If we care to examine our past, indeed most of our forefathers came from near and far during different historical eras to make this place our home. So with the exception of the “orang asal” (the original people), we are all “pendatang”. Having said this, there are those who argue that Malaysia as we know it today was part of a larger Malay world Nusantara (or the Malay Archipelago). We have to remember that the borders that we know today are different from before.
 
In fact, I wonder if all of this is important.  What’s important, however, is that we must move on from this useless and divisive chatter. It really doesn’t matter who came here first. And let us not persist in squabbling over who among us are “pendatang” and in the process, squander the opportunity to work together and build a better future for ALL Malaysians.
 
That remark supposedly created a furore and Gerakan promptly suspended the member. The party would rather sacrifice their own just to please their political masters. I guess bullying a party member is simpler. Gerakan is a political eunuch, after all.
 
But why only act against an individual? Why not take action against everybody who had made the same type of remark? We all know who started it, don’t we?
 
On Tuesday, I was at Jaya One in Petaling Jaya to attend what was billed as only the second meeting of The School of Hard Knocks Toastmasters Club. When I received the meeting agenda – I knew something was not right. The exco list had only one name – the President’s. The rest of the positions were just blanks. The speeches and evaluations and nearly all of the meeting roles were taken up by 5 external Toastmasters. Two did not turn up and so the other three took up additional roles during the meeting. In fact, one Toastmaster took up 5 roles! She was Toastmaster, Table Topics Master, Speaker, Evaluator, and Grammarian.
 
I delivered a CC speech and I was evaluated by Satu Hati’s Victor Loh. In fact, I didn’t think it was a good speech – it was challenging to speak well in front of an audience of only six. One was the sole member of the said club – a newbie, two were Toastmasters from other clubs and three were non-Toastmaster guests who were persuaded to attend. Anyway, I am giving this meeting a half mark over 10.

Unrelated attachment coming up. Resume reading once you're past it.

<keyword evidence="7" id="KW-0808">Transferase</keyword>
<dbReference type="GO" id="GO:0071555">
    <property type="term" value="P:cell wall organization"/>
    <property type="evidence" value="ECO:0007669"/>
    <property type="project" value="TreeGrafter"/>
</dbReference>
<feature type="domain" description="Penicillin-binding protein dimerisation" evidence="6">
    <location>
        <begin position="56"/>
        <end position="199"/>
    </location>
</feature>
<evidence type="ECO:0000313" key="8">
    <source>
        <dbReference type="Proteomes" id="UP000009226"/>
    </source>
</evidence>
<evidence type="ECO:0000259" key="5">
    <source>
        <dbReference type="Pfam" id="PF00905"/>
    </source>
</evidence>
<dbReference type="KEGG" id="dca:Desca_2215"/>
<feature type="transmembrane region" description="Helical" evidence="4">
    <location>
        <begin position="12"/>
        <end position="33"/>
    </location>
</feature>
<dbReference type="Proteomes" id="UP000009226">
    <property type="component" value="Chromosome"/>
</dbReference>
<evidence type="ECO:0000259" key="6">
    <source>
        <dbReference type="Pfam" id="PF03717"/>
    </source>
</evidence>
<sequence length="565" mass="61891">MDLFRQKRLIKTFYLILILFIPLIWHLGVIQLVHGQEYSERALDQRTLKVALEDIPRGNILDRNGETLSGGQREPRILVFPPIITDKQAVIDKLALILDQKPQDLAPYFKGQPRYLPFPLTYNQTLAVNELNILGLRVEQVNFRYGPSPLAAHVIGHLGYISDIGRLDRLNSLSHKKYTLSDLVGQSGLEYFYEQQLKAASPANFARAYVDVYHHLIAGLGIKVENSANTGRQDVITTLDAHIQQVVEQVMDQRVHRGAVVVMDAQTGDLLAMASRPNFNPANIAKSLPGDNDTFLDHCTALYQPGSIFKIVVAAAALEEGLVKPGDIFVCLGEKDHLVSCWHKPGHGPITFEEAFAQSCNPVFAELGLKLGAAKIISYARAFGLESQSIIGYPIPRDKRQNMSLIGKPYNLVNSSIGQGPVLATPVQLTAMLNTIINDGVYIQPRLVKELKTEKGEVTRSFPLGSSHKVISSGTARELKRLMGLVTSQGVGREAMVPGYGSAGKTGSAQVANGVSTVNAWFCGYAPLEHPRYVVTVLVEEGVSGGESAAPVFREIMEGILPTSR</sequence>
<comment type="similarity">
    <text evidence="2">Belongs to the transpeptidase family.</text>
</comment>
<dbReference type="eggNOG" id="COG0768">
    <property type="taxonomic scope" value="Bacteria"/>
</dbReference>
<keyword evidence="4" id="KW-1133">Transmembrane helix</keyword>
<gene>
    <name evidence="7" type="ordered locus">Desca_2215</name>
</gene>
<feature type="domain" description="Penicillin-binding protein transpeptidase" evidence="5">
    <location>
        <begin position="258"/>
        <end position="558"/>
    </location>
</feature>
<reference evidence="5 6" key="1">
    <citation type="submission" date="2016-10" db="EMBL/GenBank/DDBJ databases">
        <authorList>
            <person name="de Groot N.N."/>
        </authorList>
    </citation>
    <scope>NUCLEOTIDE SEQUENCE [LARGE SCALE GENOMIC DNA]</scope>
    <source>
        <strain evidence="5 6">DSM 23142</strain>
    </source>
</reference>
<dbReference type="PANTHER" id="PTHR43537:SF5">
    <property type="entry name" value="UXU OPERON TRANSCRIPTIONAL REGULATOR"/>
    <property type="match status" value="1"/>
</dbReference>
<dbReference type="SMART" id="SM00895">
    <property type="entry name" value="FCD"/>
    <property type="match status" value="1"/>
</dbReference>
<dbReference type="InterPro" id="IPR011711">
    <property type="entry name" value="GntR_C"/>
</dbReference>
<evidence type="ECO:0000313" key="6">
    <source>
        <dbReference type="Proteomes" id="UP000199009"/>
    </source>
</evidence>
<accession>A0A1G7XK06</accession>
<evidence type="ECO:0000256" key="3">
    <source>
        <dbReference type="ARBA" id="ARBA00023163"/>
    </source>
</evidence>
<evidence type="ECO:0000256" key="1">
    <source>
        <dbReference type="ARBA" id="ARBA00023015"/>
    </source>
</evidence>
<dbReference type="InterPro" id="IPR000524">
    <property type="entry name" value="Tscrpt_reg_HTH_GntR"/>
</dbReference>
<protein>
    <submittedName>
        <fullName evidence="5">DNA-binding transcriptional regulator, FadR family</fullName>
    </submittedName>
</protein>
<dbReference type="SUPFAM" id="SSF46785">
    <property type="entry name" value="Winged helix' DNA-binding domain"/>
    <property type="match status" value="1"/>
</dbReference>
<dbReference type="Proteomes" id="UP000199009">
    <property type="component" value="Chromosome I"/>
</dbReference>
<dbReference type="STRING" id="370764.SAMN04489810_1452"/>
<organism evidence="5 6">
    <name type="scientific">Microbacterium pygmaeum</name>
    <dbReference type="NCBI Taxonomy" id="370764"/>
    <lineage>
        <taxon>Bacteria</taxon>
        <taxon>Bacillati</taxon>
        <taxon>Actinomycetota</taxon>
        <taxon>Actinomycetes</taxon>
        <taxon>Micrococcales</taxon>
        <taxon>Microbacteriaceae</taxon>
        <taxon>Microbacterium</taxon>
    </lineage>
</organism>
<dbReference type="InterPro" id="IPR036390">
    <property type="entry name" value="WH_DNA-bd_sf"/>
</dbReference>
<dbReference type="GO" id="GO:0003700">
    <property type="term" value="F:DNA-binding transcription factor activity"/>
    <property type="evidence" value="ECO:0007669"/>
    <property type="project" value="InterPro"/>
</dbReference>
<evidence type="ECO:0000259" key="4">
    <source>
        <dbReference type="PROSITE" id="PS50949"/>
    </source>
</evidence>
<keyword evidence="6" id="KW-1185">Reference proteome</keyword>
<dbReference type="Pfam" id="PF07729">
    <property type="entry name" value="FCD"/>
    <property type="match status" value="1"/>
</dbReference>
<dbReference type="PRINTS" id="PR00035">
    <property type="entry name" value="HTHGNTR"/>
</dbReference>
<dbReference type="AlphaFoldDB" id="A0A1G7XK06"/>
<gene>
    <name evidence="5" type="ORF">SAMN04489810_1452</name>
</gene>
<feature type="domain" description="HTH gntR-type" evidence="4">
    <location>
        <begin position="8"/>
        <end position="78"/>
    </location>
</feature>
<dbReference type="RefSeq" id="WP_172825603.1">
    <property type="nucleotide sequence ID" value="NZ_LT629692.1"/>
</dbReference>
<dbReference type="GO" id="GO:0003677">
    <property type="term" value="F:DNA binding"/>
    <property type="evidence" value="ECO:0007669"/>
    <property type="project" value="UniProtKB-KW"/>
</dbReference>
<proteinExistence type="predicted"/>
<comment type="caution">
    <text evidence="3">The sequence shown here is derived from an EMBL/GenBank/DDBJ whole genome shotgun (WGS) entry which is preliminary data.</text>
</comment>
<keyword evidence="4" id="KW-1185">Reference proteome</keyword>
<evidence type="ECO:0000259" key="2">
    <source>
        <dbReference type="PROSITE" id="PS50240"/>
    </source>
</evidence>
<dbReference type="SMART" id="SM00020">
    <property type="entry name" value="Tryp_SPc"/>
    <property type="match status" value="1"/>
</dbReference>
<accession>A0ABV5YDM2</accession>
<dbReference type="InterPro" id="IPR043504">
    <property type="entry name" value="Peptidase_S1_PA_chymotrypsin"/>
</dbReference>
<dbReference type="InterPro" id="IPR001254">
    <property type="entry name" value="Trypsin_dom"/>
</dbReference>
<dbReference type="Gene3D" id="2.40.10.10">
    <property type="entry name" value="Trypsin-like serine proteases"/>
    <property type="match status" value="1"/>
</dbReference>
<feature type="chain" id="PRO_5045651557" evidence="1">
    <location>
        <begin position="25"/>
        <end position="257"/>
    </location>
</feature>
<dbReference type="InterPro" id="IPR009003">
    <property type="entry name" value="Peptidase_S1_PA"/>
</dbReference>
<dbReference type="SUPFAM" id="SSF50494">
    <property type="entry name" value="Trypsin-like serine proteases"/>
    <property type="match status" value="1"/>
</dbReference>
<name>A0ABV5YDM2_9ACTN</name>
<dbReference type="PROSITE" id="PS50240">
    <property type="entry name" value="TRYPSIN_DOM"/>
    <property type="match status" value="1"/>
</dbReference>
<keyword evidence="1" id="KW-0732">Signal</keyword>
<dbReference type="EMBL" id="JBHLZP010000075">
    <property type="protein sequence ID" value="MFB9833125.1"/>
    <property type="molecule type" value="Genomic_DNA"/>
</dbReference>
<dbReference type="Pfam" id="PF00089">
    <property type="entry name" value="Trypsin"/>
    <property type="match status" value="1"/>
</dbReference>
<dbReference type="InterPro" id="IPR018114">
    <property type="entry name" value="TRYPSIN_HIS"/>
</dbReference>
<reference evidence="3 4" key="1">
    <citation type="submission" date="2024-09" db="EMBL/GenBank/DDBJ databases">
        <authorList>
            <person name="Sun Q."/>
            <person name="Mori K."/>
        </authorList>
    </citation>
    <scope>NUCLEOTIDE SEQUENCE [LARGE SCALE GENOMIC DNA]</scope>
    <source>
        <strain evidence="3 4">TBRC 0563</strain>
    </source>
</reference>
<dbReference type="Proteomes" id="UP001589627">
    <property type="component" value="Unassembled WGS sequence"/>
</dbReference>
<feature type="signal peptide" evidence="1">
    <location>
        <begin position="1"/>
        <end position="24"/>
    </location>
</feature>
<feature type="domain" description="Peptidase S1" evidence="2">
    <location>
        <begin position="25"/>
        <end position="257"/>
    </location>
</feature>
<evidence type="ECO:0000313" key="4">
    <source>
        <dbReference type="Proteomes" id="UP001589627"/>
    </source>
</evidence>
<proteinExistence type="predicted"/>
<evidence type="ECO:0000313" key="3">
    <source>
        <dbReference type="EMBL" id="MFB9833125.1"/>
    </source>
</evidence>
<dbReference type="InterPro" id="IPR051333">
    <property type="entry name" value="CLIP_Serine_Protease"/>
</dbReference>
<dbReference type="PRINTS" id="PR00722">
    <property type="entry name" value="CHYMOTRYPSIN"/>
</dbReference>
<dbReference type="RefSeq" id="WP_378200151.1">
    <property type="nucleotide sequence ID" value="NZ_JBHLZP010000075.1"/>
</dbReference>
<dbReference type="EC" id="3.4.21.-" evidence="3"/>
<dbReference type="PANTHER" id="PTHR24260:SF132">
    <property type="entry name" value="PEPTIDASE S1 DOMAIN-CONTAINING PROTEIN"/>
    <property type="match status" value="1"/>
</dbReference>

This is the story I was told. The club was formerly known as Penang 7Es Toastmasters Club from Penang's Permatang Tinggi – a club that was supposed to go to its last resting place. Yet it was refused the last rites and instead it was given a new identity and then surreptitiously moved from Division N to Division C. Even if you give the club a second lease of life – how is it possible without any life support? Pray tell me, how do you sustain a club with one member?
 
Sigh! The things some people do in the name of Toastmasters.

Deepavali Greetings, 2014


















Image credit: http://www.l3ba.co/2014/10/happy-diwali-wishes-and-sms-in-punjabi.html

Here’s wishing all Hindus everywhere, Happy Diwali! May millions of lamps illuminate your lives and bring joyful blessings to you and your families!

The organization Toastmasters International grew out of a single club, Smedley Chapter One Club. It was on this day, ninety years ago that Ralph C Smedley started it at the YMCA in Santa Ana, USA  and it would become the first Toastmasters club. 

Today, Toastmasters have spread their tentacles far and wide with a 313,000 membership in 14,650 clubs in 126 countries that make up our global network of meeting locations.












On Monday, I was in KL Sentral to deliver my tenth CC speech. It had a simple title: "Re-boot". This represents my fourteenth round of the Competent Communication manual that I have completed since I joined Toastmasters.

The KL Advanced Toastmasters meeting drew a good crowd and I counted twenty of us who were present at Mercu UEM that rain-drenched evening. I am more than happy to score this meeting an 8 over 10.